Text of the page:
Nov. 17 2010 10:33 AM

An imagined City Council sing-along

Lorie Zapf, Ben Hueso and Carl DeMaio rock the karaoke mic.

“Uneasy lies the head that wears a crown.” —William Shakespeare

“Tell me again why we're here in this Onion?” The sun gleaming off his bejeweled crown (a thrifty $6 on Amazon!), Carl DeMaio peers anxiously out a window of the fenced Broadway Pier cruise-ship terminal, the new lizard on San Diego's front porch. Across the way, masked workers in shiny protective suits complete final passenger-taint decontamination procedures on the crippled Carnival Splendor. A handful of media types continue breathless coverage of the bay-front saga.

“Notice they didn't let the Splendor near this new joint,” DeMaio mumbles. “Don't know why. Hard to stink up an Onion.”

“Ohhh, Carl!” Lorie Zapf giggles. “Are you still mad that I forged your signature making you my co-host for today's First Annual Council Karaoke and (Hopefully) Hugs Afterwards Extrava-gala?”

“One,” DeMaio hisses, “there's no such thing as ‘First Annual.' Second, I don't dot my i's with flowers, Lorie. I'm gay, but come on! I can't even sing, certainly nothing like Ben Hueso. He's like Pavarotti to my Eddie Money. Too bad he's busy shredding—I mean ‘archiving'—to be here.”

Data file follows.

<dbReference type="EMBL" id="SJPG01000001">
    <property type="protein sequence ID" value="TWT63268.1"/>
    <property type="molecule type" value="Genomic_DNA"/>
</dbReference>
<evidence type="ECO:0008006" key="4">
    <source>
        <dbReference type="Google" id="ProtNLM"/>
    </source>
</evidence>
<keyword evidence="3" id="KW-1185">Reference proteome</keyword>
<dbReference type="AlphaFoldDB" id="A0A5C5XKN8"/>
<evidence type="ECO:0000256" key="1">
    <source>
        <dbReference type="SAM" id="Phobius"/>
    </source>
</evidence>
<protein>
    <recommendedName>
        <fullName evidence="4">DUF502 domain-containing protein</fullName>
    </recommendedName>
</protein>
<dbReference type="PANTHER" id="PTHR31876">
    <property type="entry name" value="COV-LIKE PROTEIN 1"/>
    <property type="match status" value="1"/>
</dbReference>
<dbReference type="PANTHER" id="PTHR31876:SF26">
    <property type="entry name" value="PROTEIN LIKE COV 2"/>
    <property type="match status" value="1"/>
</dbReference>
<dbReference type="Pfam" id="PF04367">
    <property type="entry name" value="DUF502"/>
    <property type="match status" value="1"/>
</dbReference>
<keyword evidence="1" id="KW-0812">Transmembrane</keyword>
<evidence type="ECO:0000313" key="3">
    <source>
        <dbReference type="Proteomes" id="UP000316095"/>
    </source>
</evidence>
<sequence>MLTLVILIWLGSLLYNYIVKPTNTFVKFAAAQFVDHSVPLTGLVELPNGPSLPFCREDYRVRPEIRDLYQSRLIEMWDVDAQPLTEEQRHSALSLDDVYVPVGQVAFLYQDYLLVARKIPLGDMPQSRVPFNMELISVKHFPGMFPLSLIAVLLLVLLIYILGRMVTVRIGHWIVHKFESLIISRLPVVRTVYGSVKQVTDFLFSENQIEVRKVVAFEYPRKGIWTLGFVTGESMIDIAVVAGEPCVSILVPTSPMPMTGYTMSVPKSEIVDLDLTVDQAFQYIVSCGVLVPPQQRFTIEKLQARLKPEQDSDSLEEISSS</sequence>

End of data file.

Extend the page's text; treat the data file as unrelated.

“Ohhh, Carl! You're sooo funny! I'm so glad you gave me the benefit of the doubt over my hate-filled e-mails about you people,” Zapf confides.

“What else could I do, Anita Bryant?” DeMaio snaps. “Run off and embrace Howard Wayne?! I mean, ewwwww!”

Zapf shrugs. “Anyways, you asked, ‘Why here?' I searched the Google for San Diego karaoke bars, and the word ‘gay' kept coming up. Well, Carl, you know my comfort level there,” she says to the back of DeMaio's head while he fixates on the Splendor. “And another, the Camel's Breath Inn, well that sounds downright Muslim-y. No thanks!”

DeMaio, a royal headache mounting, closes his eyes. “OK, so you took it upon yourself to secure this place for this—.Explain to me again your thinking here?”

Zapf rolls her eyes and sighs. “Ohhh, Carl!

You read what I said!” Indeed he had. Thumping his crowned forehead against the window, DeMaio couldn't help but remember. After a joyous Election Night watching Prop. D crash and burn and seeing Zapf mop the floor with her opponent, DeMaio picked up the local daily the next morning and read this about his protégé: She said she is hoping to bring all the council members together through a way not often, or possibly ever, used in politics: karaoke. “I want to see each other as allies. It would be great to sing and laugh together and then work together,” she said.

After wiping down the coffee that shot from his nose and splattered across his favorite Grover Norquist-in-a-bathtub pin-up poster that morning, DeMaio pondered his future— one now tied to a karaoke-promoting recovering homophobic e-mailer. He considered tossing a shot of Cuervo Gold into his Mocha Java Espresso / Tanzanian Songea Peaberry blend, but he fought the urge.